Prime Minister Binyamin Netanyahu said Tuesday that he is “pleased with the fact that the state's basic position – that illegal infiltration of labor immigrants into Israel cannot be tolerated – was accepted by the High Court, and that the court has allowed the incarceration of immigrants for achieving the required deterrence.”
However, he added, “the verdict will be studied and the state wil act to implement it.”
Culture Minister Miri Regev (Likud) said Tuesday that she “breathed a sigh of relief” upon hearing that the High Court had partially rejected the motion filed by leftist "human rights" groups against the Infiltrator Law. The court upheld the law, including a section that allows up to three months of incarceration for infiltrators, but shortened the number of months that infiltrators can then be held in open detention from 20 to 12.
"I congratulate the citizens of the state of Israel, and mainly the residents of southern Tel Aviv, who finally received a fair verdict today, that will make it possible to provide a fitting solution for the infiltrator problem and protect the citizens of Israel from a tsunami of fresh infiltrators,” Regev said.
Regev, who helped fashion the bill as Interior Committee Chair in the previous Knesset, congratulated the High Court “for understanding that an elected government has the right and duty to determine a clear immigration policy.”
“It would have been better if the High Court had not intervened at all, but I hope that its moderate intervention will not interfere in repatriating the infiltrators,” she opined.
MK Bezalel Smotrich (Jewish Home) harshly criticized the High Court’s ruling. "I regret that I have to pour cold water on the excitement of my colleagues from the Right,” Smotrich said Tuesday. “This is a delusional verdict that exposes the lack of logic, not to say ridiculousness, in the High Court's judicial activism.”
"The determination that incarceration for 20 months is 'disproportionate', while incarceration for 12 months as determined by Judge Miriam Naor is 'proportional,' is simply baseless.
"Let the judges explain to the simple masses, how their judgment is preferable to that of the legislator?! Do they possess some kind of mathematical formula that produces only one result and no other, or does it simply 'look to them' that this is fair and reasonable? Who says they are in any better position than the legislators to determine what is fair and reasonable?!”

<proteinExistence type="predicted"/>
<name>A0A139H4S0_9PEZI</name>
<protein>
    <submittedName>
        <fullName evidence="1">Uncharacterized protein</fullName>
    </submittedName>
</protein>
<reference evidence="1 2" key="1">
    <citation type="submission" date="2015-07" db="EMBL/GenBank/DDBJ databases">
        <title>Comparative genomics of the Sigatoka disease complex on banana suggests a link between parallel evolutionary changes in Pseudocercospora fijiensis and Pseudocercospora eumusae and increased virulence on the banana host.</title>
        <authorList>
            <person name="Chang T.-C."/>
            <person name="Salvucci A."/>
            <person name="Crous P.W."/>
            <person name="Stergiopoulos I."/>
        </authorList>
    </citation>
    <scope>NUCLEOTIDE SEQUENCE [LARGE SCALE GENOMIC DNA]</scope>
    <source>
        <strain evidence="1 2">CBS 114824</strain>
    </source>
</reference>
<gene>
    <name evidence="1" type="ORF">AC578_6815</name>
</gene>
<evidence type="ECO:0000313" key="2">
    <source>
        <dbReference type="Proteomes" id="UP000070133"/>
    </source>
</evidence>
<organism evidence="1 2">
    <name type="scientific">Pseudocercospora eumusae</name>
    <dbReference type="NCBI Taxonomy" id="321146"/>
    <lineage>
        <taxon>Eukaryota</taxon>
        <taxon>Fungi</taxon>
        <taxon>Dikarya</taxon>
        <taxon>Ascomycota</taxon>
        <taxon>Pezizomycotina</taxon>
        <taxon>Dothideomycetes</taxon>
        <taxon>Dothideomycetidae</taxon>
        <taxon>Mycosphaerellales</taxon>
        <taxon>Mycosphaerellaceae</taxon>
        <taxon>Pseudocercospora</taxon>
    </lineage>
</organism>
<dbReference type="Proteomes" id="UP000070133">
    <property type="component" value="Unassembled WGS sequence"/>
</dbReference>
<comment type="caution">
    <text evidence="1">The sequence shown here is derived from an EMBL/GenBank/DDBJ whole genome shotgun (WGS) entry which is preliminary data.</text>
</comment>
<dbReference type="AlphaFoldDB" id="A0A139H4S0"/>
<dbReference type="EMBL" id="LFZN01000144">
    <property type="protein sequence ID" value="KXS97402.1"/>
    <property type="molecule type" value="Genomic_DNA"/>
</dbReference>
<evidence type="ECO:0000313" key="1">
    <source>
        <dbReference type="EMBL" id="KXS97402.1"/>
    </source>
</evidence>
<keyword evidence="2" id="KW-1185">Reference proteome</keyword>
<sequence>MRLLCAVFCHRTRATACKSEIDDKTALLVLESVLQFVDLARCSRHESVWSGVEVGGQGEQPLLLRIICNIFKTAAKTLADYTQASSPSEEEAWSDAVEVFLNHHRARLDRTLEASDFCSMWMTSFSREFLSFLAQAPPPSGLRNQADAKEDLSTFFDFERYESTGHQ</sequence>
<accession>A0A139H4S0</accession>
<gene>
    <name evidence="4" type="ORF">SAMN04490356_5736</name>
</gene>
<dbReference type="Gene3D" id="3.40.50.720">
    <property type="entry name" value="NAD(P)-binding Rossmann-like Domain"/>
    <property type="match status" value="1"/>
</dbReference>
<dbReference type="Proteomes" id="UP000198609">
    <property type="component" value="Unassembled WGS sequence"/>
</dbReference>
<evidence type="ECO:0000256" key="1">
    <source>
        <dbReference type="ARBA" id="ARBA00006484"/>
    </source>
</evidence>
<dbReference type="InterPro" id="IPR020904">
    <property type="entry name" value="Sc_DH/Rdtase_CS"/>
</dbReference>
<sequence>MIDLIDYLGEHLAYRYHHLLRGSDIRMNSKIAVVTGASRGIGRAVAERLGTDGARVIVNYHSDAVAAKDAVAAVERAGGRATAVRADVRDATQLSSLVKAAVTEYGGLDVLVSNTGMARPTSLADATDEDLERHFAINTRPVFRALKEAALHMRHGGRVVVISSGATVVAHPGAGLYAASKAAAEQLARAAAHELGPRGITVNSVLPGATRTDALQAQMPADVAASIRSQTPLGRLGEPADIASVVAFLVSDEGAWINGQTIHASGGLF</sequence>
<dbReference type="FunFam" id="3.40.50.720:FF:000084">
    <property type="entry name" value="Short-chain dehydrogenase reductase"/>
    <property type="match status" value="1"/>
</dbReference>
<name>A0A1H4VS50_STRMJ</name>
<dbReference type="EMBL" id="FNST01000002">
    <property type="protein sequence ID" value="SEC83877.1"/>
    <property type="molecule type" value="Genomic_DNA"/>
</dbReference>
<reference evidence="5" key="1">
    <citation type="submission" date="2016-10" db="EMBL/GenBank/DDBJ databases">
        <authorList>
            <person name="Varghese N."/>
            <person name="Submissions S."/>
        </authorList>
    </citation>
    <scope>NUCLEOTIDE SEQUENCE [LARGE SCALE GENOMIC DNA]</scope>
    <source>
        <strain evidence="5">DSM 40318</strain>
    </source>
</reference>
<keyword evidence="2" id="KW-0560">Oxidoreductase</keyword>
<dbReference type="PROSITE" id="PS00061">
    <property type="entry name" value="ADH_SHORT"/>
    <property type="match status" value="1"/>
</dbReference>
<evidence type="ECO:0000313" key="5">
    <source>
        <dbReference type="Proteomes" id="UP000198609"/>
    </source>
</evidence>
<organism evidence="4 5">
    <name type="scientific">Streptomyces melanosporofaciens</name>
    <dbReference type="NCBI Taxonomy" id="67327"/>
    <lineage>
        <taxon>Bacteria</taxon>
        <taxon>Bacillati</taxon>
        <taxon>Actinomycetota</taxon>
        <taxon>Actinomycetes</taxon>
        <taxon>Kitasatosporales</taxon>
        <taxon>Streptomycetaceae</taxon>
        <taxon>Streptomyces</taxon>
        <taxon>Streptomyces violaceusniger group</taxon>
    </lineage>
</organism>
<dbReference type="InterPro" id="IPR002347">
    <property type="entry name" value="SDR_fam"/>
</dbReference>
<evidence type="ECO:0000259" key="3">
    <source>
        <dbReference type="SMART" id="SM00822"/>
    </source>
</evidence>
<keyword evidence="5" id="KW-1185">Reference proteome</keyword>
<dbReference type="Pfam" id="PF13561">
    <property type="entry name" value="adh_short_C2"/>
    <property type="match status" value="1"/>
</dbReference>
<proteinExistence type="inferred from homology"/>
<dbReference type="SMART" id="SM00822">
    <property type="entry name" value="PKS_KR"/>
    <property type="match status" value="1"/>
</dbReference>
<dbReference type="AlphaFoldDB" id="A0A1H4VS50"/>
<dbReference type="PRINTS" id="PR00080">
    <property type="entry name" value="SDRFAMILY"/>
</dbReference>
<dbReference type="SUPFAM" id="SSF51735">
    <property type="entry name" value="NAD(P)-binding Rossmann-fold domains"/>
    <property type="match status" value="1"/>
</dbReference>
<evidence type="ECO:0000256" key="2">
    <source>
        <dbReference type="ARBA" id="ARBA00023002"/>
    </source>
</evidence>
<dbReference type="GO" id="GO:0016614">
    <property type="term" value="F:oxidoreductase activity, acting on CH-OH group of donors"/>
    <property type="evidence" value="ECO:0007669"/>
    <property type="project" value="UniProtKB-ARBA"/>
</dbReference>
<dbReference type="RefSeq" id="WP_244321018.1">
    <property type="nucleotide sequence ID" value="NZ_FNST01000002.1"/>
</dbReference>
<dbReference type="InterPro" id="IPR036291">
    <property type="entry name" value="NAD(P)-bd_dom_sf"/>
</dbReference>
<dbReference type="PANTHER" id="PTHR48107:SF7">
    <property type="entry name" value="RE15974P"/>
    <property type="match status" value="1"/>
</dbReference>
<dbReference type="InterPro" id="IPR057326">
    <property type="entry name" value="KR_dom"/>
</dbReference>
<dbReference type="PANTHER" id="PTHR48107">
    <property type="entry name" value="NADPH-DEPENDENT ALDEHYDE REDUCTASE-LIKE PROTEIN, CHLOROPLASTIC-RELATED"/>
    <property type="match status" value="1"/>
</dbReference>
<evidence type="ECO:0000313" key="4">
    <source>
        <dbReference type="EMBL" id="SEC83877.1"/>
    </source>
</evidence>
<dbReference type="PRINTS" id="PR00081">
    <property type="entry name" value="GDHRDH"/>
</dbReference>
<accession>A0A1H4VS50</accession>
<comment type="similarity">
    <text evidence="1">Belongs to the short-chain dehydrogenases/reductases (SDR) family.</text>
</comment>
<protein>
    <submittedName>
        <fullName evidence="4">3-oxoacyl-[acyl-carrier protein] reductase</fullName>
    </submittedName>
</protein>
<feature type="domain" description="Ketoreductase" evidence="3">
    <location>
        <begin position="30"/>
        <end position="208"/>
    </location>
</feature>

'Show some mercy'
A leading activist for the rights of the Jewish residents in the working class neighborhoods where most infiltrators reside was less pleased. May Golan said that the High Court “has meted out a verdict of a life of suffering and hell for residents who did no wrong! The citizens of the the state of Israel did not elect the judges of the High Court, but the Knesset of Israel, in order to protect them,” she argued.
Golan urged Supreme Court President Miriam Naor to tour southern Tel Aviv “and show some mercy upon the women who were raped, the men who were beaten, and the families whose loved ones were murdered” by infiltrators, who have a very high crime rate.
Former interior minister Gideon Saar said Tuesday that the High Court “was wrong this time, too, when it insisted for the third straight time in less than two years on disqualifying Knesset legislation that was meant to deal with the infiltration phenomenon.”
"In the previous verdict, about a year ago, which nixed important sections in the law that I led as interior minister – which was much tougher than the current law – [then Supreme Court] President Grunis said in a minority opinion that the court must be restrained and careful in disqualifying Knesset legislation on the matter.
"This is doubly true with the current law, which is a much softer one.”
Leftist MKs have been extremely active in campaigning for the infiltrators' rights. Despite their avowed feminism, leading MKs from Labor and Meretz have been conspicuously silent regarding the infiltrators' sordid record as far as sexual offenses are concerned.